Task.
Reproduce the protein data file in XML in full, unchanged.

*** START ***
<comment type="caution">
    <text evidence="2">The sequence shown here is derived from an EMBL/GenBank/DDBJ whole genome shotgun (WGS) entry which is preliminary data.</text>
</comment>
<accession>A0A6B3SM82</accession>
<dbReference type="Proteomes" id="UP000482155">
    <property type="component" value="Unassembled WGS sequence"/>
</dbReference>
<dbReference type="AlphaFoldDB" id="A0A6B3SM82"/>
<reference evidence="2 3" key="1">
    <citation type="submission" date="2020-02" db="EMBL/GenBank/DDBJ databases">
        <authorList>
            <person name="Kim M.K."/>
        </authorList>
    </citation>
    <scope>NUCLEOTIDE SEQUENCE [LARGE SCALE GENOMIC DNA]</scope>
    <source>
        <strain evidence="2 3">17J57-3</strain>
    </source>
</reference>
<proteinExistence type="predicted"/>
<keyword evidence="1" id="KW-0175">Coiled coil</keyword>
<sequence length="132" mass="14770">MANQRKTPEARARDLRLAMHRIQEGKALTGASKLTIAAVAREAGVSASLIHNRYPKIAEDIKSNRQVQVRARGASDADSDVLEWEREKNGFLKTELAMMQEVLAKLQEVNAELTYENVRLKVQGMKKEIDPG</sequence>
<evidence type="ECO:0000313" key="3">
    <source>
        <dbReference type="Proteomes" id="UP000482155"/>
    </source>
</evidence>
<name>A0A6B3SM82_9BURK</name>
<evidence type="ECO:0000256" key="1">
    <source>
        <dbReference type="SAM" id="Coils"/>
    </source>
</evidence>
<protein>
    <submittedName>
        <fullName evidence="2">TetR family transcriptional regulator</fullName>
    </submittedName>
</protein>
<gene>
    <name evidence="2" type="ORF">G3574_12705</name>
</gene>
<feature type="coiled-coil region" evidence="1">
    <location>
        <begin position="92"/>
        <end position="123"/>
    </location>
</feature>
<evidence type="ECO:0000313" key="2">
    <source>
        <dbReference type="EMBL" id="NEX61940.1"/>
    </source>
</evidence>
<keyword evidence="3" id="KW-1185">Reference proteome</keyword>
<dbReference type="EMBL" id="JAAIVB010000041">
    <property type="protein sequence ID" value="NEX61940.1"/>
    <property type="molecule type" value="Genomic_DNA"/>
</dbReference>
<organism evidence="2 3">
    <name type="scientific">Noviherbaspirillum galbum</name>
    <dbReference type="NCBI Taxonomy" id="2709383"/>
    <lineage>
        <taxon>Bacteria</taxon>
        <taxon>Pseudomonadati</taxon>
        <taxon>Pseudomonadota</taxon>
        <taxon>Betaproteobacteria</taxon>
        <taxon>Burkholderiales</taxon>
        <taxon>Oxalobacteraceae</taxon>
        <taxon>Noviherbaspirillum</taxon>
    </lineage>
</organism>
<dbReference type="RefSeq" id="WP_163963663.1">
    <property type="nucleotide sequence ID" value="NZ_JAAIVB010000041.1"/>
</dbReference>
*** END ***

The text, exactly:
<comment type="caution">
    <text evidence="2">The sequence shown here is derived from an EMBL/GenBank/DDBJ whole genome shotgun (WGS) entry which is preliminary data.</text>
</comment>
<accession>A0A6B3SM82</accession>
<dbReference type="Proteomes" id="UP000482155">
    <property type="component" value="Unassembled WGS sequence"/>
</dbReference>
<dbReference type="AlphaFoldDB" id="A0A6B3SM82"/>
<reference evidence="2 3" key="1">
    <citation type="submission" date="2020-02" db="EMBL/GenBank/DDBJ databases">
        <authorList>
            <person name="Kim M.K."/>
        </authorList>
    </citation>
    <scope>NUCLEOTIDE SEQUENCE [LARGE SCALE GENOMIC DNA]</scope>
    <source>
        <strain evidence="2 3">17J57-3</strain>
    </source>
</reference>
<proteinExistence type="predicted"/>
<keyword evidence="1" id="KW-0175">Coiled coil</keyword>
<sequence length="132" mass="14770">MANQRKTPEARARDLRLAMHRIQEGKALTGASKLTIAAVAREAGVSASLIHNRYPKIAEDIKSNRQVQVRARGASDADSDVLEWEREKNGFLKTELAMMQEVLAKLQEVNAELTYENVRLKVQGMKKEIDPG</sequence>
<evidence type="ECO:0000313" key="3">
    <source>
        <dbReference type="Proteomes" id="UP000482155"/>
    </source>
</evidence>
<name>A0A6B3SM82_9BURK</name>
<evidence type="ECO:0000256" key="1">
    <source>
        <dbReference type="SAM" id="Coils"/>
    </source>
</evidence>
<protein>
    <submittedName>
        <fullName evidence="2">TetR family transcriptional regulator</fullName>
    </submittedName>
</protein>
<gene>
    <name evidence="2" type="ORF">G3574_12705</name>
</gene>
<feature type="coiled-coil region" evidence="1">
    <location>
        <begin position="92"/>
        <end position="123"/>
    </location>
</feature>
<evidence type="ECO:0000313" key="2">
    <source>
        <dbReference type="EMBL" id="NEX61940.1"/>
    </source>
</evidence>
<keyword evidence="3" id="KW-1185">Reference proteome</keyword>
<dbReference type="EMBL" id="JAAIVB010000041">
    <property type="protein sequence ID" value="NEX61940.1"/>
    <property type="molecule type" value="Genomic_DNA"/>
</dbReference>
<organism evidence="2 3">
    <name type="scientific">Noviherbaspirillum galbum</name>
    <dbReference type="NCBI Taxonomy" id="2709383"/>
    <lineage>
        <taxon>Bacteria</taxon>
        <taxon>Pseudomonadati</taxon>
        <taxon>Pseudomonadota</taxon>
        <taxon>Betaproteobacteria</taxon>
        <taxon>Burkholderiales</taxon>
        <taxon>Oxalobacteraceae</taxon>
        <taxon>Noviherbaspirillum</taxon>
    </lineage>
</organism>
<dbReference type="RefSeq" id="WP_163963663.1">
    <property type="nucleotide sequence ID" value="NZ_JAAIVB010000041.1"/>
</dbReference>